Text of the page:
Each year, hundreds of thousands of individuals are admitted to hospitals for burn injuries that occur in the home, workplace, or as the result of car accidents. This type of injury can be debilitating and require thousands of dollars in ongoing medical bills. If the injury was due to negligence, responsible parties can be held liable. In the past year, juries have awarded plaintiffs millions of dollars in compensation.
$1.6 Million Settlement Reached for Man Blinded From a Chemical Burn
Joseph Keith Jr., a Philadelphia man partially blinded when caustic chemicals splashed into his eye while cleaning at Hatfield Quality Meats, was awarded $1.6 million when a jury found his employers liable for his injuries.
According to an article in The Legal Intelligencer, Keith was 27 when he sustained the injury. According to the pretrial memo, Keith was wrapping a hose that he had been using to clean the facility with sodium and hydroxide when the tube struck him in the face, knocking off his protective glasses. The chemicals began to drip into his right eye, and even though he was able to wash the eye in a nearby sink, it took ten minutes before he could get to an eyewash station.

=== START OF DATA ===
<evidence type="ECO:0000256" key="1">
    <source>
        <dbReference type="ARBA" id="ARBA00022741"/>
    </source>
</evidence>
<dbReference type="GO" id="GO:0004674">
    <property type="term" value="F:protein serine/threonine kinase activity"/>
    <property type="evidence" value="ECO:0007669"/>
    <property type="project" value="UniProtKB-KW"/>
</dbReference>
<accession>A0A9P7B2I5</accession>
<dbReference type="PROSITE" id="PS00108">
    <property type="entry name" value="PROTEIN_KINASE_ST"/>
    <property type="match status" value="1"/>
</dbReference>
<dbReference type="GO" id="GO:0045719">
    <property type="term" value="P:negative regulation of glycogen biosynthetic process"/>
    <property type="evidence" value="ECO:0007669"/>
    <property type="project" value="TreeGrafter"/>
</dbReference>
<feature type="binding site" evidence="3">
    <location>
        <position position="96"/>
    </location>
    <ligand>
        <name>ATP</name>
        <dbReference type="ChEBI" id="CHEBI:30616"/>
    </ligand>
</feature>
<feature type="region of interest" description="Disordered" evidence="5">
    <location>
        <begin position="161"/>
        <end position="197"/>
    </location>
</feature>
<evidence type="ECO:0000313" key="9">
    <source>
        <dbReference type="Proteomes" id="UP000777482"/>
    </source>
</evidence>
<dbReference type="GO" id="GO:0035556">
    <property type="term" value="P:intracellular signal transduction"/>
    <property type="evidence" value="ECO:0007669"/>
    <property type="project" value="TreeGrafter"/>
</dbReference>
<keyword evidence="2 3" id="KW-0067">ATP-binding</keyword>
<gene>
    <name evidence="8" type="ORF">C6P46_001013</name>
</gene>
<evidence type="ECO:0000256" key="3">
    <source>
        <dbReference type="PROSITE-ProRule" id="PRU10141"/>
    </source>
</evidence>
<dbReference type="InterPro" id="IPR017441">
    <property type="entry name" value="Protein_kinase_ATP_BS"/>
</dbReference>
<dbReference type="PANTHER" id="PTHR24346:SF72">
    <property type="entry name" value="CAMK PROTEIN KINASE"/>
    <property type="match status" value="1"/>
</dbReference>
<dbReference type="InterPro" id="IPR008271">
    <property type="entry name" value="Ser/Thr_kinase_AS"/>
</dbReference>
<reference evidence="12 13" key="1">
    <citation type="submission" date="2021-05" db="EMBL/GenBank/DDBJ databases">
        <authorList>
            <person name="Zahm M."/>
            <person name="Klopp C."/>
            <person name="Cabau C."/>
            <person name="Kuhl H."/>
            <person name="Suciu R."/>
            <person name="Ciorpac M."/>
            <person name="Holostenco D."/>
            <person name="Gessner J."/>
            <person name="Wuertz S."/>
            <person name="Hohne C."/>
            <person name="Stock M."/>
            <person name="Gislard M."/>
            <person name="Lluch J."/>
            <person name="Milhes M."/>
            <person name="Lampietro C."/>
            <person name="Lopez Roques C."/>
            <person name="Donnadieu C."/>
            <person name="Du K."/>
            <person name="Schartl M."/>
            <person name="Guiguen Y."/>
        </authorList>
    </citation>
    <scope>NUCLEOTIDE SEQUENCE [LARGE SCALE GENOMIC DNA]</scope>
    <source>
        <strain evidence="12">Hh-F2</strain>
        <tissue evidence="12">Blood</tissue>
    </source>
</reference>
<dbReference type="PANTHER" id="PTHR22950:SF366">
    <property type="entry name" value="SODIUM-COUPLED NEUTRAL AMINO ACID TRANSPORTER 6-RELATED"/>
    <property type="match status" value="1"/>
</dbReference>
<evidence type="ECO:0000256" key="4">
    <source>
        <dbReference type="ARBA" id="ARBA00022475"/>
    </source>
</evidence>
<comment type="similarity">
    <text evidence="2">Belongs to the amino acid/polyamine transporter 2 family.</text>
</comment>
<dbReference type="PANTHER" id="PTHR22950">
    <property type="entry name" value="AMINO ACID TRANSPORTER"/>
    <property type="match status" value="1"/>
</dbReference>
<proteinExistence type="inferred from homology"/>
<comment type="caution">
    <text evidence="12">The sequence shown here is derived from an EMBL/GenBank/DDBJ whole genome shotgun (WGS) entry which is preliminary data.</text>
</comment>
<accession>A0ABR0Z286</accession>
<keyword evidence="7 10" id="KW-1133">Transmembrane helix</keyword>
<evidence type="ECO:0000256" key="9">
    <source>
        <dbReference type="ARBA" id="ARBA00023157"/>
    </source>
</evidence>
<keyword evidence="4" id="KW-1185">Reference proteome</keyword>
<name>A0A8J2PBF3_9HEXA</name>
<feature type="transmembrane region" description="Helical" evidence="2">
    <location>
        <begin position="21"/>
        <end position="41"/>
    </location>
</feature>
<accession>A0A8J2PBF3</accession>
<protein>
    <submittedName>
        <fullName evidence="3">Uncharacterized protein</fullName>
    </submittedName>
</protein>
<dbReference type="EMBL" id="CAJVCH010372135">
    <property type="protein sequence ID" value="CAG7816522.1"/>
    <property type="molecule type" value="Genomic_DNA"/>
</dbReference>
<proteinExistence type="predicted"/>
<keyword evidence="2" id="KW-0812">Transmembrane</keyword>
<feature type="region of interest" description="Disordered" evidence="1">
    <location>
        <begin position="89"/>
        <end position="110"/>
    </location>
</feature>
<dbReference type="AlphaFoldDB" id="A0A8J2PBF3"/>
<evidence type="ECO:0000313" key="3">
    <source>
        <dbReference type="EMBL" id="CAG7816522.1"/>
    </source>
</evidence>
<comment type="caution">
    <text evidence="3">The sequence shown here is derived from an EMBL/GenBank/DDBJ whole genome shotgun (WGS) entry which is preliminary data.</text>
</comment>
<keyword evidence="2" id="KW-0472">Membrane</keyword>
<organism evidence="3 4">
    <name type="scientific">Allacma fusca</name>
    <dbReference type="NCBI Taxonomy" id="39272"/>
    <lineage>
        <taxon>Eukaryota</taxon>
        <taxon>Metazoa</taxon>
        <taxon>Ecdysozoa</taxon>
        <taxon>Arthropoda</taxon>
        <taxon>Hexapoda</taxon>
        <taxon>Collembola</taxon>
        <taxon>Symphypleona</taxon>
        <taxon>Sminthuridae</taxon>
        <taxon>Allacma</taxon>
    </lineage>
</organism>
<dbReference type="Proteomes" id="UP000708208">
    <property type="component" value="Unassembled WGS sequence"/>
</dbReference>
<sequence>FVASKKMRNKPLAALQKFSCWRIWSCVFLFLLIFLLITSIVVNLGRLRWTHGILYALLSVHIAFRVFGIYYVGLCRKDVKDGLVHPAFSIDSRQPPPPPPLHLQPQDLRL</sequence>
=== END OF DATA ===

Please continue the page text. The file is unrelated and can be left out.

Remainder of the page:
“The injuries from this splash would have been minimal and completely recoverable had Mr. Keith been able to access an eyewash station in a timely manner to irrigate his eye. However, defendant violated OSHA regulations and ANSI standards by failing to supply an eyewash station in the room where Mr. Keith was working.”
The Occupational Safety and Health Administration (OSHA) has two types of regulations for eyewash stations addressing emergency needs for a person who comes into contact with chemicals. The primary regulation is that an eyewash station is a general requirement for all businesses who handle harsh chemicals. These facilities are required to provide these stations as a form of first-aid. They must be located in an area that is well-lit, free from obstructions, and requires no more than ten seconds to reach. According to the memo documented in the article, “the nearest eyewash stations were 155 and 210 feet away. Unfortunately, there were additional factors such as obstructions and an eyewash station being locked in another room.”
Additionally, all eye/face wash stations must be inspected annually to make sure they meet ANSI Z358.1 requirements. OSHA officials visited the plant quarterly, but never cited Hatfield Quality Meats for the violations of the rules.
Rendered blind in one eye and deaf in one ear, Keith claimed he suffered economic loss including both his future medical care and earning potential. Initially hoping for a $234,000 lien, his case settled for $1.6 million.
Two Individuals Received a Combined $5 Million for Burn Injuries
Two men were awarded more than $5 million in a negligent acid-burn incident where doctors allegedly failed to treat their injuries properly.